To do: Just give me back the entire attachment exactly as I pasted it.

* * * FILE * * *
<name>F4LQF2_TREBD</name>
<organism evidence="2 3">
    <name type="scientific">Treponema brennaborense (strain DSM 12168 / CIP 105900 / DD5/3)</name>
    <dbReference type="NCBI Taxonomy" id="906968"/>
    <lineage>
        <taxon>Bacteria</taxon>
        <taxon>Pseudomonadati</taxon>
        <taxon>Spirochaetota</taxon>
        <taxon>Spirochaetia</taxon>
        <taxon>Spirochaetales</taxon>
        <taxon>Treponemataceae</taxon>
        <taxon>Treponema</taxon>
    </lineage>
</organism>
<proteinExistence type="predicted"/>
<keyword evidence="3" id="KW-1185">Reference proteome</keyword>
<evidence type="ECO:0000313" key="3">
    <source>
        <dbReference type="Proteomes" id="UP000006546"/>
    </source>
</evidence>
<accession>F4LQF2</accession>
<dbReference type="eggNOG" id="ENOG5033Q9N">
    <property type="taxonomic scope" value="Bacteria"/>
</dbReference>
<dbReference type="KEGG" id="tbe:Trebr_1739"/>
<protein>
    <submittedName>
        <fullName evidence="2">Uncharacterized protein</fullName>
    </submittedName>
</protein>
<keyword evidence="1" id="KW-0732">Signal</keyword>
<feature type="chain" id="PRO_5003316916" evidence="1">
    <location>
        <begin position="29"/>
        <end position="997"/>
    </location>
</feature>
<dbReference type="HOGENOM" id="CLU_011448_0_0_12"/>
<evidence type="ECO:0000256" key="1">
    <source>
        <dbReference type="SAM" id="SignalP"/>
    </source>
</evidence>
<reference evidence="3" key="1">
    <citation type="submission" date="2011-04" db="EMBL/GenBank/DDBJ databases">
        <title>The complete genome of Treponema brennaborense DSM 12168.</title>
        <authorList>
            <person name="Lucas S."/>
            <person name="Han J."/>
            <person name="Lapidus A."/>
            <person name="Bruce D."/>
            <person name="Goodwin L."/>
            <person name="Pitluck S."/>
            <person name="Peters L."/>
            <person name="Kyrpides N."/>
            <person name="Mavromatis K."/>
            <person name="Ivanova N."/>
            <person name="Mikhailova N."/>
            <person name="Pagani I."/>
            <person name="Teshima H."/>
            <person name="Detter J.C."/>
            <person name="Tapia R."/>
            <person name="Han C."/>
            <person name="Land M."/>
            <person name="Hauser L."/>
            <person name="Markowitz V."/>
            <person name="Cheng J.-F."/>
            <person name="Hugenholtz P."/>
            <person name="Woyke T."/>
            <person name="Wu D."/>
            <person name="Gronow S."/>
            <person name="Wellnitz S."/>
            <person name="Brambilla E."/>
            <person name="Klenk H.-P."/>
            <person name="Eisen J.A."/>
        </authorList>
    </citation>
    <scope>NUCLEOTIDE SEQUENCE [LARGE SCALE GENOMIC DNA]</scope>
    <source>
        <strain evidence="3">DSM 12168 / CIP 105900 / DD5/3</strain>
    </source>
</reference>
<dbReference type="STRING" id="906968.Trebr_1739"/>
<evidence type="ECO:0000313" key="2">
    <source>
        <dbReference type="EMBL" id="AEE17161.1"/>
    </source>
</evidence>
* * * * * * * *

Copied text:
<name>F4LQF2_TREBD</name>
<organism evidence="2 3">
    <name type="scientific">Treponema brennaborense (strain DSM 12168 / CIP 105900 / DD5/3)</name>
    <dbReference type="NCBI Taxonomy" id="906968"/>
    <lineage>
        <taxon>Bacteria</taxon>
        <taxon>Pseudomonadati</taxon>
        <taxon>Spirochaetota</taxon>
        <taxon>Spirochaetia</taxon>
        <taxon>Spirochaetales</taxon>
        <taxon>Treponemataceae</taxon>
        <taxon>Treponema</taxon>
    </lineage>
</organism>
<proteinExistence type="predicted"/>
<keyword evidence="3" id="KW-1185">Reference proteome</keyword>
<evidence type="ECO:0000313" key="3">
    <source>
        <dbReference type="Proteomes" id="UP000006546"/>
    </source>
</evidence>
<accession>F4LQF2</accession>
<dbReference type="eggNOG" id="ENOG5033Q9N">
    <property type="taxonomic scope" value="Bacteria"/>
</dbReference>
<dbReference type="KEGG" id="tbe:Trebr_1739"/>
<protein>
    <submittedName>
        <fullName evidence="2">Uncharacterized protein</fullName>
    </submittedName>
</protein>
<keyword evidence="1" id="KW-0732">Signal</keyword>
<feature type="chain" id="PRO_5003316916" evidence="1">
    <location>
        <begin position="29"/>
        <end position="997"/>
    </location>
</feature>
<dbReference type="HOGENOM" id="CLU_011448_0_0_12"/>
<evidence type="ECO:0000256" key="1">
    <source>
        <dbReference type="SAM" id="SignalP"/>
    </source>
</evidence>
<reference evidence="3" key="1">
    <citation type="submission" date="2011-04" db="EMBL/GenBank/DDBJ databases">
        <title>The complete genome of Treponema brennaborense DSM 12168.</title>
        <authorList>
            <person name="Lucas S."/>
            <person name="Han J."/>
            <person name="Lapidus A."/>
            <person name="Bruce D."/>
            <person name="Goodwin L."/>
            <person name="Pitluck S."/>
            <person name="Peters L."/>
            <person name="Kyrpides N."/>
            <person name="Mavromatis K."/>
            <person name="Ivanova N."/>
            <person name="Mikhailova N."/>
            <person name="Pagani I."/>
            <person name="Teshima H."/>
            <person name="Detter J.C."/>
            <person name="Tapia R."/>
            <person name="Han C."/>
            <person name="Land M."/>
            <person name="Hauser L."/>
            <person name="Markowitz V."/>
            <person name="Cheng J.-F."/>
            <person name="Hugenholtz P."/>
            <person name="Woyke T."/>
            <person name="Wu D."/>
            <person name="Gronow S."/>
            <person name="Wellnitz S."/>
            <person name="Brambilla E."/>
            <person name="Klenk H.-P."/>
            <person name="Eisen J.A."/>
        </authorList>
    </citation>
    <scope>NUCLEOTIDE SEQUENCE [LARGE SCALE GENOMIC DNA]</scope>
    <source>
        <strain evidence="3">DSM 12168 / CIP 105900 / DD5/3</strain>
    </source>
</reference>
<dbReference type="STRING" id="906968.Trebr_1739"/>
<evidence type="ECO:0000313" key="2">
    <source>
        <dbReference type="EMBL" id="AEE17161.1"/>
    </source>
</evidence>